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Re: Re: Big Primaries, Small Caps

You know, I am curious about something, since you are on this subject
about big primaries.  I have my 3/8" copper refrig. tube primary tuned at
the 7th loop from the center, and it has a total of 14 turns in all.  It
seems the more doorknob caps I add to the tank circuit, that the less
primary coil I need to tune my 8" secondary for maximum spark.  But what
I am trying to get at is this,  do I really need the unused outer turns
of the primary as I increase the efficiency of my coil.  Do the unused
outer turns contribute anything to the circuit?  A small thick primary
would take less space.  But before I cut it off, say at about nine turns
I would like to know if anyone has removed unused turns from their
primaries with any ill effects?  I do remember when I first started
coiling and used bottle caps, that I needed  as much primary coil as I
could get.  I even added on a length of tube just to get the coil to fire
and ran the coil  tapped at the very last outermost turn.  But as I added
bottle caps, it seemed I needed less primary winding, and the doorknob
caps needed even less primary tubing.  So, do we really need all that
unused tube once we get our coils tuned and running? I am looking for a
smaller, lighter package with max spark in a yet to be built future coil.

On Sun, 03 Sep 2000 16:58:28 -0600 "Tesla list" <tesla-at-pupman-dot-com>
> Original poster: "Barton B. Anderson" <tesla123-at-pacbell-dot-net> 
> Hi Greg, 
> Tesla list wrote: 
> >
> > Original poster: "Gregory R. Hunter" <ghunter-at-accucomm-dot-net> 
> >
> > Dear List, 
> >
> > I'm curious about Tesla coils with large primaries and small tank 
> caps. 
> > John Freau and others have articulated numerous times over the 
> years that 
> > coils so designed have lower gap losses and longer sparks relative 
> to coils 
> > using big tank caps and few primary turns.  I'm curious as to why 
> this is 
> > so.  It seems to me that the bigger bang size delivered by a 
> larger cap 
> > would thump the secondary harder, yielding longer sparks.
> With a static cap value (regardless of value), more turns on the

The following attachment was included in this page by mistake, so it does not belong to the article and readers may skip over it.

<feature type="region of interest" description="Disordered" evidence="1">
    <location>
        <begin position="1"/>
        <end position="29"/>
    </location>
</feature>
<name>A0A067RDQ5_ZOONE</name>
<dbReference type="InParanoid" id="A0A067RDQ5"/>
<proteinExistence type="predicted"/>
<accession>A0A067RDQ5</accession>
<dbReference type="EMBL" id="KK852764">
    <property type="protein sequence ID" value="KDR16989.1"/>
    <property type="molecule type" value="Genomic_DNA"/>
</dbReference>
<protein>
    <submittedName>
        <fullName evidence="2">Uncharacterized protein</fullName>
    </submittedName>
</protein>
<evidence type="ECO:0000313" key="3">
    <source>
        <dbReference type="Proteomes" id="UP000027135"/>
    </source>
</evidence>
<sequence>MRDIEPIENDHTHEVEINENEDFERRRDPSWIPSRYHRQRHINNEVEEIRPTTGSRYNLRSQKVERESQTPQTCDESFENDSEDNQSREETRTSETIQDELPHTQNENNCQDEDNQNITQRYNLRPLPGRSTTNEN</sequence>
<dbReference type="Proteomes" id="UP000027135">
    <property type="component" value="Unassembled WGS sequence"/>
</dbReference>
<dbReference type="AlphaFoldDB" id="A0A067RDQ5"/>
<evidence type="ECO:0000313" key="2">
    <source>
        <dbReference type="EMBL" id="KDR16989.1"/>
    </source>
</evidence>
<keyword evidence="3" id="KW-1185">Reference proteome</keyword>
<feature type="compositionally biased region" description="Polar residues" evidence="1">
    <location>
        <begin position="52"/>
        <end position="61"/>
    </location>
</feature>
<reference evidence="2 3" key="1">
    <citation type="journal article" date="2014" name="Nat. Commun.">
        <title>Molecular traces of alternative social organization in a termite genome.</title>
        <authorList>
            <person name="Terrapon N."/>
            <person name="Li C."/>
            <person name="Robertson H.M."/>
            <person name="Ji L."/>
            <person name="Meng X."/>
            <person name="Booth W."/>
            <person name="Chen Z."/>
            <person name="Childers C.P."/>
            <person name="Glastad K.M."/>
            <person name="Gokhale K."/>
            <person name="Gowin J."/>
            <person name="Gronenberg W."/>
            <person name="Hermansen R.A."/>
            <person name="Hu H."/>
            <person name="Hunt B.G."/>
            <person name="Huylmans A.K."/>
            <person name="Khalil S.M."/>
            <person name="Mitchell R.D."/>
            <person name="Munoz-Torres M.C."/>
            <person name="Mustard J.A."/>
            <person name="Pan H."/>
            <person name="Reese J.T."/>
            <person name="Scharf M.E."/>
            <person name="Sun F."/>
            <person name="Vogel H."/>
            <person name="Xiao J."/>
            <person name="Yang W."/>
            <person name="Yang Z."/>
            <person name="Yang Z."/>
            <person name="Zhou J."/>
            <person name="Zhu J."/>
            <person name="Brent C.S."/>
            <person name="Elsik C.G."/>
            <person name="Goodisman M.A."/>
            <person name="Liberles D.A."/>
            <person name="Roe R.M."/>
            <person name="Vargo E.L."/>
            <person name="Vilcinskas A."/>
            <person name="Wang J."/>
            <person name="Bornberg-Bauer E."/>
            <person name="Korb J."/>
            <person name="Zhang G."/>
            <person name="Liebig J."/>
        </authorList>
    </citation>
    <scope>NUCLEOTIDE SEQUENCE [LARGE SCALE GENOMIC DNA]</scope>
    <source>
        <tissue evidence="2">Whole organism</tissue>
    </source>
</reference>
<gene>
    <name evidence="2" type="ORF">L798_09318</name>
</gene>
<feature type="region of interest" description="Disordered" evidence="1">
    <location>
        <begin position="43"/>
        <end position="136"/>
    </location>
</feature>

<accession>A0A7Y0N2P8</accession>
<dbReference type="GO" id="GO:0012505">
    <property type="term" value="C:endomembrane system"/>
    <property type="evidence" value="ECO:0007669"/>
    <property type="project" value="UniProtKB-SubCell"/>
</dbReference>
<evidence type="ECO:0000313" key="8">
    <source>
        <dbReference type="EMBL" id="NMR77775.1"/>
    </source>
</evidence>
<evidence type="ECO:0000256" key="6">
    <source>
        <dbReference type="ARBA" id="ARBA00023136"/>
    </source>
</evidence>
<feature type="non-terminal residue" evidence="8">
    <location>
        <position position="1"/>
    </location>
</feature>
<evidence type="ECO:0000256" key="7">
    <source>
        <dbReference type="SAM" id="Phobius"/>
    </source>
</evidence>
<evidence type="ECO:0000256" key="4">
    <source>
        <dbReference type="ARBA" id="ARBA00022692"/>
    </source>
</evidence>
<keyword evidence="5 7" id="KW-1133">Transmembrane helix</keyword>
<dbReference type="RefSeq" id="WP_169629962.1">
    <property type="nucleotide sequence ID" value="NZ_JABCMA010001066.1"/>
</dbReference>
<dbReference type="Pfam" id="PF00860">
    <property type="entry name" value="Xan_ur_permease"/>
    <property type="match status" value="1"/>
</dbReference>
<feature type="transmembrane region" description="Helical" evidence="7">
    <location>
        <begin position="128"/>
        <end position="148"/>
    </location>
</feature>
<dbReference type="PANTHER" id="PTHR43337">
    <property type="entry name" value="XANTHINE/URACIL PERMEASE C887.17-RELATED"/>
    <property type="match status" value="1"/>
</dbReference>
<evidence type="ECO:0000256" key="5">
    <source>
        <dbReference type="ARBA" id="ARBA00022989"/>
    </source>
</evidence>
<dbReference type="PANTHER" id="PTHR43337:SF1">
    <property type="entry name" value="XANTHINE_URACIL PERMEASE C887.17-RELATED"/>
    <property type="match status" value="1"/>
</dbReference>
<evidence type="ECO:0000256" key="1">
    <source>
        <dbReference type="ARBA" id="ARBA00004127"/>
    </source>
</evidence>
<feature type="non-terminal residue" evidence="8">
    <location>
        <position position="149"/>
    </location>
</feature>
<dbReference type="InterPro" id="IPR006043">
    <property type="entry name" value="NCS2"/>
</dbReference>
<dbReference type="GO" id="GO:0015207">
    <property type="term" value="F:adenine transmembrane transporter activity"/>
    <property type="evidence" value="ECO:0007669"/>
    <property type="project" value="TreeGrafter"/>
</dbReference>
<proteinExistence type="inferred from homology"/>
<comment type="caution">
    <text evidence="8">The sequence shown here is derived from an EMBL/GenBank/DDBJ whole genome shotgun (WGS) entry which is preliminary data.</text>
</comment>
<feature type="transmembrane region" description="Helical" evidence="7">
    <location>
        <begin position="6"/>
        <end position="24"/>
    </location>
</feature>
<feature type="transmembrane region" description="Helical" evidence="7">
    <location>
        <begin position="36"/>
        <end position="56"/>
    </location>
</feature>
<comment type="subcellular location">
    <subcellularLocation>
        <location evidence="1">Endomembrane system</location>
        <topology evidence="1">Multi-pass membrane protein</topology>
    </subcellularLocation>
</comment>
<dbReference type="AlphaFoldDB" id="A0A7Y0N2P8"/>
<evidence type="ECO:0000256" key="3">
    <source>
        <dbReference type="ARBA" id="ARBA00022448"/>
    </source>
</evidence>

> primary
> reduces losses because more turns equates to a higher impedance (due 
> to the
> added inductance). The higher impedance reduces the current. Reduced 
> current
> (at gap conduction) reduces I^2R losses. Reduced losses equates to 
> better
> efficiency. Better efficiency equates to longer spark lengths for 
> the power
> input. 
> With larger cap values (regardless of pirmary turns): due to the 
> increased
> joules, there will be higher losses at the gap due to the increased 
> current.
> The inductance at the primary will either reduce or increase the 
> losses for the
> cap energy depending on how much inductance is used, but still, a 
> larger cap
> value will probably have higher losses than a smaller cap value 
> used. I've run
> 20nF, 40nF, and 60nF with the same coil. Spark length did not 
> increase
> linearly. It did increase with increased cap energy, but at a 
> fraction of the
> spark length, and with less efficiency. 
> A couple years ago, I added 12" of length to my secondary (was 34"L, 
> now 45"L).
> This caused more turns for the secondary and more turns on the 
> primary. I
> gained about 15" of spark length simply due to this change. Still, 
> there are
> gap losses. I later built a G10/tungsten RSG. This gap was much 
> better than the
> previous versions "because" I gained approximately 10" of spark! The 
> gap was
> more efficient and it was very clear to me that the gap itself made 
> a
> tremendous difference regardless of cap size or primary turns. To 
> this day, I
> realize that gap losses are significant and more primary turns helps 
> reduce
> these losses. 
> But still, there are losses and the losses can increase with cap 
> size. I think
> it is possible to build a coil that can run a large cap size and be 
> efficient,
> but the coil must be designed to reduce losses at the gap. This 
> means gap
> design, primary turns high, low Fo, properely sized toroid, etc.. 
> John Freau and Malcolm Watts are two coilers that have helped 
> identify "why" my
> coil reacted to the changes with the increased turns on the 
> secondary. Ed
> Wingate believed in pure tungsten electrodes and G10 for a rotary 
> gap which I
> built and I was amazed at the efficiency of the gap compared to the 
> copper
> electrodes or spinning pipes (remember that one?) I tried previous 
> to this. The
> previous gaps were poorly designed. Now, if I used copper electrodes 
> with the
> G-10 I would probably run just as efficient as I am now, but the 
> tungsten life
> is far superior. My previous copper electrode RSG used an alluminum 
> flywheel
> (crap-gap). 
> I've also run variable RSG speed (DC RSG), non-sync, and sync gaps. 
> They all
> have their good and bad points with the non-sync being the worse 
> (IMHO). I use
> a sync gap currently simply due to the ability to keep the gap at a 
> steady
> state for whatever test I am running at the time (it helps remove a 
> variable).
> I really liked the DC gap because it's easy to find a break rate 
> that the
> system enjoys, but for testing purposes, it throws in a factor that 
> prevents
> comparisons between setups. 
> Take care, (sorry to ramble) 
> Bart 
> >
> >   
> > Can someone in the know provide an explanation?  I'm not an 
> engineer, but I 
> > am an experienced comm/nav technician, so I can grasp pretty deep 
> concepts. 
> >  However, a side trip into Calculus land will lose me pretty 
> quickly. 
> >
> > Best Regards, 
> >
> > Gregory R. Hunter